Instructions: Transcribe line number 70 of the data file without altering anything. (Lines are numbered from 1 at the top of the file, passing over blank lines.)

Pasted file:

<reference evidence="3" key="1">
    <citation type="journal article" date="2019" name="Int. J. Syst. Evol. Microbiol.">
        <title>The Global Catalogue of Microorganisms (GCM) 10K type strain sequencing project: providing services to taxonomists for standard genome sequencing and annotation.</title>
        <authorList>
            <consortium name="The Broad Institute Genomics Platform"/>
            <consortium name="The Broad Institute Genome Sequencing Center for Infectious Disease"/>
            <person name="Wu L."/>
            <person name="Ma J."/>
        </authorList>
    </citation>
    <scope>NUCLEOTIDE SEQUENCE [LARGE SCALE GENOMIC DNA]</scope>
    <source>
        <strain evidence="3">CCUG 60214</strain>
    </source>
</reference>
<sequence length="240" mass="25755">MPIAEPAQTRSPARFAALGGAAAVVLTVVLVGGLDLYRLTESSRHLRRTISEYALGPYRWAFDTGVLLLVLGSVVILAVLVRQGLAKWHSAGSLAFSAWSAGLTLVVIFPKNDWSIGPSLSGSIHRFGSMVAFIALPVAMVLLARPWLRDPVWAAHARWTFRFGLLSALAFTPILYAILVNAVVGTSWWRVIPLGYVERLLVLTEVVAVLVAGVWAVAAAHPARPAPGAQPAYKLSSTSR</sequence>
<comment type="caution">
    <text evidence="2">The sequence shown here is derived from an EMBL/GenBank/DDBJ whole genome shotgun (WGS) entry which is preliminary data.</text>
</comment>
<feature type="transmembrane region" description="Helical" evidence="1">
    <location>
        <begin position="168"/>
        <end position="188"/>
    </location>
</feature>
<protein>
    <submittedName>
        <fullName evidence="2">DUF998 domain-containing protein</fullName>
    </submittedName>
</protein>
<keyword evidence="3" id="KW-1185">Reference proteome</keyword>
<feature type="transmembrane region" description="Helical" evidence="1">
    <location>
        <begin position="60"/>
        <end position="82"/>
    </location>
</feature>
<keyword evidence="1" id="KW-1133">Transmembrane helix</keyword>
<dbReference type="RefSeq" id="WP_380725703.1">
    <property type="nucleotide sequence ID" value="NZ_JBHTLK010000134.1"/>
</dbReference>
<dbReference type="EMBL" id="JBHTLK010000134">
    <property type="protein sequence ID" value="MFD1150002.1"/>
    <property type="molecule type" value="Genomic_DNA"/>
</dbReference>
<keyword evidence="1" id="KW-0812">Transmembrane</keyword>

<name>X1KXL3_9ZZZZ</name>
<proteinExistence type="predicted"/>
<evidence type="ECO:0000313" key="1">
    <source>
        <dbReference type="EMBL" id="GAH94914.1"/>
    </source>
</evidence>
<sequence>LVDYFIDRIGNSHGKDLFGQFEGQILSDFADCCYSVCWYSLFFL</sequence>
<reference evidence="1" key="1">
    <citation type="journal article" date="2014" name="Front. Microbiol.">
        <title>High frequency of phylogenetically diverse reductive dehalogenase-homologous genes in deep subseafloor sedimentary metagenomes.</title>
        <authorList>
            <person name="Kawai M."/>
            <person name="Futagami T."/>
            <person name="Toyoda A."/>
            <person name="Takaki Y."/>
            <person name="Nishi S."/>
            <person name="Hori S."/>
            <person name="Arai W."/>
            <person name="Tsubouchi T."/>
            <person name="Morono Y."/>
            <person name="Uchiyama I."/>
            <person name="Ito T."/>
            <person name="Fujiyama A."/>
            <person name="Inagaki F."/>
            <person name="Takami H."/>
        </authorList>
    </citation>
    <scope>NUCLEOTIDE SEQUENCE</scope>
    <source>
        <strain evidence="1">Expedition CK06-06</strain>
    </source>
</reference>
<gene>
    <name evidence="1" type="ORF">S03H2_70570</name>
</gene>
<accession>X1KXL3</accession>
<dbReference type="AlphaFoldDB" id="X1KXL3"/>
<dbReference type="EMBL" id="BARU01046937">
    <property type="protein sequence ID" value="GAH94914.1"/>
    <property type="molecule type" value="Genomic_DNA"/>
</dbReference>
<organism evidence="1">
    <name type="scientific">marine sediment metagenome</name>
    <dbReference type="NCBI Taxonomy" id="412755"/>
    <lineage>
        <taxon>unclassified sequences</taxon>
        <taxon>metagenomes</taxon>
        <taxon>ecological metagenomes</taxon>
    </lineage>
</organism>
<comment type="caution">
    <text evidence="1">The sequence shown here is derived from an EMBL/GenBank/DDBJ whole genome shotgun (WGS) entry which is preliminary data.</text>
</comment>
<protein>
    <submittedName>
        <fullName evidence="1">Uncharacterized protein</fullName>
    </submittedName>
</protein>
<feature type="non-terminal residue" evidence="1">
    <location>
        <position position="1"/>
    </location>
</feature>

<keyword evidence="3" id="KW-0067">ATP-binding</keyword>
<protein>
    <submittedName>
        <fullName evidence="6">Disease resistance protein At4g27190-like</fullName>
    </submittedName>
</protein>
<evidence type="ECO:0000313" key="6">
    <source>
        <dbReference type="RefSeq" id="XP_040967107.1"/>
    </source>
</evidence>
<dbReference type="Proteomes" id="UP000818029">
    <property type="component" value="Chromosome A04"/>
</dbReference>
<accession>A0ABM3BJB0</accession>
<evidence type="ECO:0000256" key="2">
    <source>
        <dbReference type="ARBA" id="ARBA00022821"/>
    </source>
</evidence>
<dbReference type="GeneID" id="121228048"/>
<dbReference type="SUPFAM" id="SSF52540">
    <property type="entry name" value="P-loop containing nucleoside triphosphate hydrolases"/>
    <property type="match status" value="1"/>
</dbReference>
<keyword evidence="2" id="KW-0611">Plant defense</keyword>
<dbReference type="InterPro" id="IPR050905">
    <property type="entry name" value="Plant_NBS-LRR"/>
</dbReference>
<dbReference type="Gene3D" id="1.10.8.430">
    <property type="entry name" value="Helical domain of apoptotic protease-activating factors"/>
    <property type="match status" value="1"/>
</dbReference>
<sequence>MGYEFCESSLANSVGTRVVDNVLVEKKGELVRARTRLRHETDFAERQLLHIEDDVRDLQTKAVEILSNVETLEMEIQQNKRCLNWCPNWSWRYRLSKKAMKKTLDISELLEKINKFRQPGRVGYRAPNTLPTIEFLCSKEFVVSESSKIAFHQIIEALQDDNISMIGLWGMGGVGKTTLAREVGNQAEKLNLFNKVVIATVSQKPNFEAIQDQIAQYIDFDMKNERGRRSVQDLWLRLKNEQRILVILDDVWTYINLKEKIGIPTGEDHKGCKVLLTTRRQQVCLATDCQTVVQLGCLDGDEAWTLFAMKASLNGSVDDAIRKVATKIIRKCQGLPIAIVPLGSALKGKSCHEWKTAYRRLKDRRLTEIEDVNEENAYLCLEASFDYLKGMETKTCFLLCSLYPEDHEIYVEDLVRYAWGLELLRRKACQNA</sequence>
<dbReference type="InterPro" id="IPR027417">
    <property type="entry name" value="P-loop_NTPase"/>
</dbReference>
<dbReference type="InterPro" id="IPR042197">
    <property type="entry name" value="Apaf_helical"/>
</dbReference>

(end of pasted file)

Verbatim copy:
            <person name="Fujiyama A."/>